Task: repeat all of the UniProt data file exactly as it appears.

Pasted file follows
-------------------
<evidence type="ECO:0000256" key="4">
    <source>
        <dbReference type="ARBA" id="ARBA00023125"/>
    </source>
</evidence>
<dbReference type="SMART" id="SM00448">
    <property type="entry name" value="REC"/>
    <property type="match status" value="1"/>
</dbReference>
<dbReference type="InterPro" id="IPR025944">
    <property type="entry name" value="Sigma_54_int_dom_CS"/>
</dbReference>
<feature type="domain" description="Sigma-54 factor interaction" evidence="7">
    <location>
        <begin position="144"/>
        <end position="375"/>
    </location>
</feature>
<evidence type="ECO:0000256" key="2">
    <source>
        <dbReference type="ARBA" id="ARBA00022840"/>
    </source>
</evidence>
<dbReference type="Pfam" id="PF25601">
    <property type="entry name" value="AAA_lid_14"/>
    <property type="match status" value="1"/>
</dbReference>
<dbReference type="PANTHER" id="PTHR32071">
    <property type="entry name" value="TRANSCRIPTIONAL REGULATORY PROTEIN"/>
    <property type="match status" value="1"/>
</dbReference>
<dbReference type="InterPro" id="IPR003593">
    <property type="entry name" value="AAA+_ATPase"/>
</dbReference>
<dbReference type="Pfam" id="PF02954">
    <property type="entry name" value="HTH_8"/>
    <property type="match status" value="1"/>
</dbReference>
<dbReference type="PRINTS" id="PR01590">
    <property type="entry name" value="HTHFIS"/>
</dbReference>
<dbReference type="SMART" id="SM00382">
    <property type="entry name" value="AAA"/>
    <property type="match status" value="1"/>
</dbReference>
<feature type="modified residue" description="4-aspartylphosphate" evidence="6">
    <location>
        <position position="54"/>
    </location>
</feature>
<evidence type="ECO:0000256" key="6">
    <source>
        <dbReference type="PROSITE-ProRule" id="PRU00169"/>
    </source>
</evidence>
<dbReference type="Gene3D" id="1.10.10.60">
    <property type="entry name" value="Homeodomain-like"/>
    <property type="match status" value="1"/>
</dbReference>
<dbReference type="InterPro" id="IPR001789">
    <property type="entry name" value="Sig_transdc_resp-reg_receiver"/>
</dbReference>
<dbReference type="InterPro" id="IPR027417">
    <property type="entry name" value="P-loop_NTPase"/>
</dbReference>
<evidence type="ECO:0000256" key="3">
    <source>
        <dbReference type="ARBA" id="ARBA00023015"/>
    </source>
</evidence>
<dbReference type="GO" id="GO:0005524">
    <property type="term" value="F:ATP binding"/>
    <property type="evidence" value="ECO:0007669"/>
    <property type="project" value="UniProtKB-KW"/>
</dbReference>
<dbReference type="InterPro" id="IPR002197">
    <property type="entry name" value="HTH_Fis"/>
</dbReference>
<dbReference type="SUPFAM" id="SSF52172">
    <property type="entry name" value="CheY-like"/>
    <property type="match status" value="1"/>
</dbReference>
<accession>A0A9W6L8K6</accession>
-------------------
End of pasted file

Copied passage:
<evidence type="ECO:0000256" key="4">
    <source>
        <dbReference type="ARBA" id="ARBA00023125"/>
    </source>
</evidence>
<dbReference type="SMART" id="SM00448">
    <property type="entry name" value="REC"/>
    <property type="match status" value="1"/>
</dbReference>
<dbReference type="InterPro" id="IPR025944">
    <property type="entry name" value="Sigma_54_int_dom_CS"/>
</dbReference>
<feature type="domain" description="Sigma-54 factor interaction" evidence="7">
    <location>
        <begin position="144"/>
        <end position="375"/>
    </location>
</feature>
<evidence type="ECO:0000256" key="2">
    <source>
        <dbReference type="ARBA" id="ARBA00022840"/>
    </source>
</evidence>
<dbReference type="Pfam" id="PF25601">
    <property type="entry name" value="AAA_lid_14"/>
    <property type="match status" value="1"/>
</dbReference>
<dbReference type="PANTHER" id="PTHR32071">
    <property type="entry name" value="TRANSCRIPTIONAL REGULATORY PROTEIN"/>
    <property type="match status" value="1"/>
</dbReference>
<dbReference type="InterPro" id="IPR003593">
    <property type="entry name" value="AAA+_ATPase"/>
</dbReference>
<dbReference type="Pfam" id="PF02954">
    <property type="entry name" value="HTH_8"/>
    <property type="match status" value="1"/>
</dbReference>
<dbReference type="PRINTS" id="PR01590">
    <property type="entry name" value="HTHFIS"/>
</dbReference>
<dbReference type="SMART" id="SM00382">
    <property type="entry name" value="AAA"/>
    <property type="match status" value="1"/>
</dbReference>
<feature type="modified residue" description="4-aspartylphosphate" evidence="6">
    <location>
        <position position="54"/>
    </location>
</feature>
<evidence type="ECO:0000256" key="6">
    <source>
        <dbReference type="PROSITE-ProRule" id="PRU00169"/>
    </source>
</evidence>
<dbReference type="Gene3D" id="1.10.10.60">
    <property type="entry name" value="Homeodomain-like"/>
    <property type="match status" value="1"/>
</dbReference>
<dbReference type="InterPro" id="IPR001789">
    <property type="entry name" value="Sig_transdc_resp-reg_receiver"/>
</dbReference>
<dbReference type="InterPro" id="IPR027417">
    <property type="entry name" value="P-loop_NTPase"/>
</dbReference>
<evidence type="ECO:0000256" key="3">
    <source>
        <dbReference type="ARBA" id="ARBA00023015"/>
    </source>
</evidence>
<dbReference type="GO" id="GO:0005524">
    <property type="term" value="F:ATP binding"/>
    <property type="evidence" value="ECO:0007669"/>
    <property type="project" value="UniProtKB-KW"/>
</dbReference>
<dbReference type="InterPro" id="IPR002197">
    <property type="entry name" value="HTH_Fis"/>
</dbReference>
<dbReference type="SUPFAM" id="SSF52172">
    <property type="entry name" value="CheY-like"/>
    <property type="match status" value="1"/>
</dbReference>
<accession>A0A9W6L8K6</accession>